Prostate and breast cancer are strongly linked to poor environmental quality, a new study found.
Researchers at the University of Illinois, Chicago linked the Environmental Quality Index, a county-level measure of cumulative environmental exposures, with cancer incidence rates.
Counties with poor environmental quality demonstrated a higher incidence of cancer cases – on average 39 more cases per 100,000 people- than counties with high environmental quality.
Prostate and breast cancer in particular demonstrated strong links with poor environmental quality, according to the study which examined air, water, and land quality; sociodemographic environment; and built environment.
“Our study is the first we are aware of to address the impact of cumulative environmental exposures on cancer incidence,” said the University of Illinois’ Dr. Jyotsna S. Jagai. “This work helps support the idea that all of the exposures we experience affect our health, and underscores the potential for social and environmental improvements to positively impact health outcomes.”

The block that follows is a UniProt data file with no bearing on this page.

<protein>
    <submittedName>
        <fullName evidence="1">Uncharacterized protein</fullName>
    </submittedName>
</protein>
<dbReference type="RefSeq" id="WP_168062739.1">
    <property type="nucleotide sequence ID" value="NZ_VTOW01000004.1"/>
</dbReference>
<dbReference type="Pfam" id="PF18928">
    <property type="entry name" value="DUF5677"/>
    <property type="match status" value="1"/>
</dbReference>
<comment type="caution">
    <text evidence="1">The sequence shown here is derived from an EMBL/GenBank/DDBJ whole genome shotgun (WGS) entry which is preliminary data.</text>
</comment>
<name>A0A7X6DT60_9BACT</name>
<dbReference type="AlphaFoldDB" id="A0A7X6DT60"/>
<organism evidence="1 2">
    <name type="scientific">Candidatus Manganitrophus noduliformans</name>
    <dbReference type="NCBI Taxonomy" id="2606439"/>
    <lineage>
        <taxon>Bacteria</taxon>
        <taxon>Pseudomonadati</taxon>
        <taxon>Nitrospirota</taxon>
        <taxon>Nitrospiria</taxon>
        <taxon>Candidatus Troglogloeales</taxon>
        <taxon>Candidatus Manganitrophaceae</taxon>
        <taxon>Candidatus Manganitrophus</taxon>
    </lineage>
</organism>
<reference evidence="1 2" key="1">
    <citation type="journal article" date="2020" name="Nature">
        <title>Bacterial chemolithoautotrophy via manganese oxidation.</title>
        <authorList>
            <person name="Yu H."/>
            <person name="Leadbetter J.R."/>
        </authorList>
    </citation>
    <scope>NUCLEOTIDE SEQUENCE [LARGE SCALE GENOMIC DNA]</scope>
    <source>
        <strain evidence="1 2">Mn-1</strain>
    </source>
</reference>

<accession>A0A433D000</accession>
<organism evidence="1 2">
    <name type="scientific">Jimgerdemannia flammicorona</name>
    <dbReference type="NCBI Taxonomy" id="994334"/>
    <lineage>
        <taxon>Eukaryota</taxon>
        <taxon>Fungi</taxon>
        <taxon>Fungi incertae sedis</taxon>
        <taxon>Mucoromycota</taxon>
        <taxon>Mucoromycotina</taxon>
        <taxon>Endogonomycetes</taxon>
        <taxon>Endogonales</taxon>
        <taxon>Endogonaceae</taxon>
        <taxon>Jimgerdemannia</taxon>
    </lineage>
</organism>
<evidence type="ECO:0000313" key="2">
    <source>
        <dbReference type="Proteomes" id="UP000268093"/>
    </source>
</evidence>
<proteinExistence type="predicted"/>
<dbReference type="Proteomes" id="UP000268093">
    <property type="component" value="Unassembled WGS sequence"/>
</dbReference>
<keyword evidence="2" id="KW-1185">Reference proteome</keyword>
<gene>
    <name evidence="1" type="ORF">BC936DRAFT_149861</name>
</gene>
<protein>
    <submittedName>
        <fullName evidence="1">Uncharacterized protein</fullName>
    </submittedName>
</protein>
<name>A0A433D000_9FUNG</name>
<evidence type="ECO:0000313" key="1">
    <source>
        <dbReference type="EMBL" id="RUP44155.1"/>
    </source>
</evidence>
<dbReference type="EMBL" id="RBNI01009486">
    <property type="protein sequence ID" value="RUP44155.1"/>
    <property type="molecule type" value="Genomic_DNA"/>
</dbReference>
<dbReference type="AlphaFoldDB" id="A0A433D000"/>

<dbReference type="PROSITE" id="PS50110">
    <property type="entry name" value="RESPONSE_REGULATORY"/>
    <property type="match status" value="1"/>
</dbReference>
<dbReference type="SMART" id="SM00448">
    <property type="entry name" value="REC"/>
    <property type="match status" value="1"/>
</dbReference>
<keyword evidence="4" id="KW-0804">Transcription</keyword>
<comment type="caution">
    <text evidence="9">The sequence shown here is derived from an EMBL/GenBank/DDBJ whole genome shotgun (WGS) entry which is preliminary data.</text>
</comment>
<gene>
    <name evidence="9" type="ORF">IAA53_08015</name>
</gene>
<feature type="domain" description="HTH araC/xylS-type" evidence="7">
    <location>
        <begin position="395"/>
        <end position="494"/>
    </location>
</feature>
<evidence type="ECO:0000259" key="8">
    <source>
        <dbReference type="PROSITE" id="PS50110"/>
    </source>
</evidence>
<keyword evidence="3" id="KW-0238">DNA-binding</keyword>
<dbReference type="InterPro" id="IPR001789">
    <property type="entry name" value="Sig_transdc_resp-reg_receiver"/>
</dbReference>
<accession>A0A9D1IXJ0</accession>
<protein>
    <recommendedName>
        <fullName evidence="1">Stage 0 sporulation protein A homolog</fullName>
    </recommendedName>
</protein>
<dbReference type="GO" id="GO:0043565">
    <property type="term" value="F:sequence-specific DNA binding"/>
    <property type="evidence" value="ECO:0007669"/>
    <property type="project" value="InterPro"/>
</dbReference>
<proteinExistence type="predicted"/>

Research has traditionally focused on individual environmental exposures, which is important for understanding specific mechanisms that can cause disease, Jagai said. However, cancer development is dependent on all exposures people face, including social stress.
“Therefore, we must consider the overall environment that one is exposed to in order to understand the potential risk for cancer development,” she said.
The study, published online in Cancer, a peer-reviewed journal of the American Cancer Society, may help to reduce the burden of cancer by allowing officials to identify vulnerable communities in need of attention, the authors said.